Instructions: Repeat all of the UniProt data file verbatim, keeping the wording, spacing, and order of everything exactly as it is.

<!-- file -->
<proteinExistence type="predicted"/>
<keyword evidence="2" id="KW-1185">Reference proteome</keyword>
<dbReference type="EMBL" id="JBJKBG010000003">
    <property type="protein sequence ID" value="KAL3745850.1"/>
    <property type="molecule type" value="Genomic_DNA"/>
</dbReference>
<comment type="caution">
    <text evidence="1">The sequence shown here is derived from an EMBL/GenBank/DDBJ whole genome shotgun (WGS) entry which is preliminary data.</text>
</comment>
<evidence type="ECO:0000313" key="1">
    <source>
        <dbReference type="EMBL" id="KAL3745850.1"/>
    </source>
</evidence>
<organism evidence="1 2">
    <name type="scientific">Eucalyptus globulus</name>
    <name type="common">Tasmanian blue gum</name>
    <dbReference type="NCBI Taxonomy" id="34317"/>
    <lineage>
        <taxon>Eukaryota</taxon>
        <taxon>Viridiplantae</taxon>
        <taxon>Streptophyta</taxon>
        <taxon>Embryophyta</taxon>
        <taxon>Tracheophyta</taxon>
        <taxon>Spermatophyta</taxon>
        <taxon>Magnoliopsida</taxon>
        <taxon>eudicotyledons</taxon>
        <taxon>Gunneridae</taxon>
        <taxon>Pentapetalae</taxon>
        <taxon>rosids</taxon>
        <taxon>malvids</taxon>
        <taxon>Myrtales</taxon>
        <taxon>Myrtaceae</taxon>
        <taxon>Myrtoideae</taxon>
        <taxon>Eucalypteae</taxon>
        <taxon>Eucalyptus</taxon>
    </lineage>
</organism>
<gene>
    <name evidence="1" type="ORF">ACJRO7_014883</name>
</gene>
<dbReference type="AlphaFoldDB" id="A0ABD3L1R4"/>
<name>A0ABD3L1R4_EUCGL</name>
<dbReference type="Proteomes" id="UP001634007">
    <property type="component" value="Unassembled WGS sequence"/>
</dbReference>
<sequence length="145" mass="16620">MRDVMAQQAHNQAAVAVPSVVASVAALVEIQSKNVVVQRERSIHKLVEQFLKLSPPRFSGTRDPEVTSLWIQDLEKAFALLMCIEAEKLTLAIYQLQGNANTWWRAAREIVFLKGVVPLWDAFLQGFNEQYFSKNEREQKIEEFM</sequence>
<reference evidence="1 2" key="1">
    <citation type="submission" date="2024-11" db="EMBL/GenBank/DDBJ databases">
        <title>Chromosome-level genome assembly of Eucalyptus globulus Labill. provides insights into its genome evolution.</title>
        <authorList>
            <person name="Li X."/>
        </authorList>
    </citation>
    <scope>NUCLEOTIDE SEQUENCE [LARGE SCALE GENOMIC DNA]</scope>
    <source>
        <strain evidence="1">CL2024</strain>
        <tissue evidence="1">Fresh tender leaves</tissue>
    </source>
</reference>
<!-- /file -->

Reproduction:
<proteinExistence type="predicted"/>
<keyword evidence="2" id="KW-1185">Reference proteome</keyword>
<dbReference type="EMBL" id="JBJKBG010000003">
    <property type="protein sequence ID" value="KAL3745850.1"/>
    <property type="molecule type" value="Genomic_DNA"/>
</dbReference>
<comment type="caution">
    <text evidence="1">The sequence shown here is derived from an EMBL/GenBank/DDBJ whole genome shotgun (WGS) entry which is preliminary data.</text>
</comment>
<evidence type="ECO:0000313" key="1">
    <source>
        <dbReference type="EMBL" id="KAL3745850.1"/>
    </source>
</evidence>
<organism evidence="1 2">
    <name type="scientific">Eucalyptus globulus</name>
    <name type="common">Tasmanian blue gum</name>
    <dbReference type="NCBI Taxonomy" id="34317"/>
    <lineage>
        <taxon>Eukaryota</taxon>
        <taxon>Viridiplantae</taxon>
        <taxon>Streptophyta</taxon>
        <taxon>Embryophyta</taxon>
        <taxon>Tracheophyta</taxon>
        <taxon>Spermatophyta</taxon>
        <taxon>Magnoliopsida</taxon>
        <taxon>eudicotyledons</taxon>
        <taxon>Gunneridae</taxon>
        <taxon>Pentapetalae</taxon>
        <taxon>rosids</taxon>
        <taxon>malvids</taxon>
        <taxon>Myrtales</taxon>
        <taxon>Myrtaceae</taxon>
        <taxon>Myrtoideae</taxon>
        <taxon>Eucalypteae</taxon>
        <taxon>Eucalyptus</taxon>
    </lineage>
</organism>
<gene>
    <name evidence="1" type="ORF">ACJRO7_014883</name>
</gene>
<dbReference type="AlphaFoldDB" id="A0ABD3L1R4"/>
<name>A0ABD3L1R4_EUCGL</name>
<dbReference type="Proteomes" id="UP001634007">
    <property type="component" value="Unassembled WGS sequence"/>
</dbReference>
<sequence length="145" mass="16620">MRDVMAQQAHNQAAVAVPSVVASVAALVEIQSKNVVVQRERSIHKLVEQFLKLSPPRFSGTRDPEVTSLWIQDLEKAFALLMCIEAEKLTLAIYQLQGNANTWWRAAREIVFLKGVVPLWDAFLQGFNEQYFSKNEREQKIEEFM</sequence>
<reference evidence="1 2" key="1">
    <citation type="submission" date="2024-11" db="EMBL/GenBank/DDBJ databases">
        <title>Chromosome-level genome assembly of Eucalyptus globulus Labill. provides insights into its genome evolution.</title>
        <authorList>
            <person name="Li X."/>
        </authorList>
    </citation>
    <scope>NUCLEOTIDE SEQUENCE [LARGE SCALE GENOMIC DNA]</scope>
    <source>
        <strain evidence="1">CL2024</strain>
        <tissue evidence="1">Fresh tender leaves</tissue>
    </source>
</reference>